Invisible Garden, a commission by the Chicago Office of Public Art Department of Cultural Affairs and Special Events and The Chicago Park District, part of a city-wide public art project “Art in the Garden,” 2004.
The Invisible Garden was part of a citywide exhibition pairing twenty-four artists with gardens in Chicago's public parks. "The Invisible Garden" began with the question "What aren't we seeing, what surrounds us but remains invisible?" Reponses were solicited and collected via the web, and a selection of these text responses were made into banners, installed on scaffolding framing the statue of Ben Franklin in Lincoln Park. A large 30' diameter circular garden, designed and planted in a camouflage pattern, encircled the statue. Other elements included convex surveillance mirrors placed in the trees along the path leading to the sculpture.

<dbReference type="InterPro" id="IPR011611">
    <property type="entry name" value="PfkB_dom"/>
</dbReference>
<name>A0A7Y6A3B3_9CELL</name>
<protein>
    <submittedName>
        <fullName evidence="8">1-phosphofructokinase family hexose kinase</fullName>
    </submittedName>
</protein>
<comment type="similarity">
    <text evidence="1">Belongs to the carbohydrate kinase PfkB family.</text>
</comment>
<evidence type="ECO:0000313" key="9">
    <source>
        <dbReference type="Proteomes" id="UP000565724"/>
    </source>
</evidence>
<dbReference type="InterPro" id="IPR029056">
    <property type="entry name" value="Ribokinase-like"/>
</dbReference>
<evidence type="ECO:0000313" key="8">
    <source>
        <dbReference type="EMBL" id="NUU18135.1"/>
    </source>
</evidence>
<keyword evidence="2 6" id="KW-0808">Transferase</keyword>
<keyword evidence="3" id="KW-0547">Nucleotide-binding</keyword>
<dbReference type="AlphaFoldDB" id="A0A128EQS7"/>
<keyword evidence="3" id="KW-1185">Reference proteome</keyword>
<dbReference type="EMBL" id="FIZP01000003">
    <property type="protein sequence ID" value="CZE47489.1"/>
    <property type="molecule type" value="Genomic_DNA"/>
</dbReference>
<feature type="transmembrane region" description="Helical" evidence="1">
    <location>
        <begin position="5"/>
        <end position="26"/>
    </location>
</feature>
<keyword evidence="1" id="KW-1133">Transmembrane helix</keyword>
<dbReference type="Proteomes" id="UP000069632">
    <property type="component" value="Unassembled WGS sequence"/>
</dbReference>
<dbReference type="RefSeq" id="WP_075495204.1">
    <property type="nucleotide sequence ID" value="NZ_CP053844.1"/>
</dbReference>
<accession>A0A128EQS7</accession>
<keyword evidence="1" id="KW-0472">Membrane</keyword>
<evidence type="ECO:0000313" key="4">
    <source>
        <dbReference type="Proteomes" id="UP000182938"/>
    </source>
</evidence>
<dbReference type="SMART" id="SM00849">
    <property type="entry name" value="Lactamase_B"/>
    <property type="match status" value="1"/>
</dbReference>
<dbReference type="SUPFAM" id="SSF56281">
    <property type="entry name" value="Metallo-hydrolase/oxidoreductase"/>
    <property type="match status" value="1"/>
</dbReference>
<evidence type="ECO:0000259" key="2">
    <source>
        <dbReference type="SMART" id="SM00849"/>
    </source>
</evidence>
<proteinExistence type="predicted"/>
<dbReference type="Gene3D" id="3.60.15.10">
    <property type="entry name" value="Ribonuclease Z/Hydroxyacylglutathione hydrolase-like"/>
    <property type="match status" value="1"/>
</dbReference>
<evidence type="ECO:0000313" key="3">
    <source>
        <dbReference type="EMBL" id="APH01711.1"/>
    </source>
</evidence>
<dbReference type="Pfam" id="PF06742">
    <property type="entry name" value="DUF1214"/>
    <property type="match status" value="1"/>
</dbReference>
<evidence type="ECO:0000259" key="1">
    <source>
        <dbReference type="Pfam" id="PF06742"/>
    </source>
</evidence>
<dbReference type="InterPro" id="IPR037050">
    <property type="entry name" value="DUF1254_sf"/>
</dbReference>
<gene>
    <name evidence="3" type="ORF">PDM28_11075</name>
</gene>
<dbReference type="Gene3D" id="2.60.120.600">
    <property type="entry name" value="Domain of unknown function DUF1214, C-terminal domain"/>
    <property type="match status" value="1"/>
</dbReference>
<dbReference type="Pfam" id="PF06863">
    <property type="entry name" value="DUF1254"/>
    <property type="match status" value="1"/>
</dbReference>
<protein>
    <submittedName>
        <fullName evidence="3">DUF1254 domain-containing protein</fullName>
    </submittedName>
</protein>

The Invisible Garden maps a social space, which includes skate boarders, running children, and pedestrians. Like Gustav Klucis' "Radio-Orator," "The Invisible Garden" becomes a point of broadcast of the political, social, and personal issues that question "what aren't we seeing, what surrounds us but remains invisible?"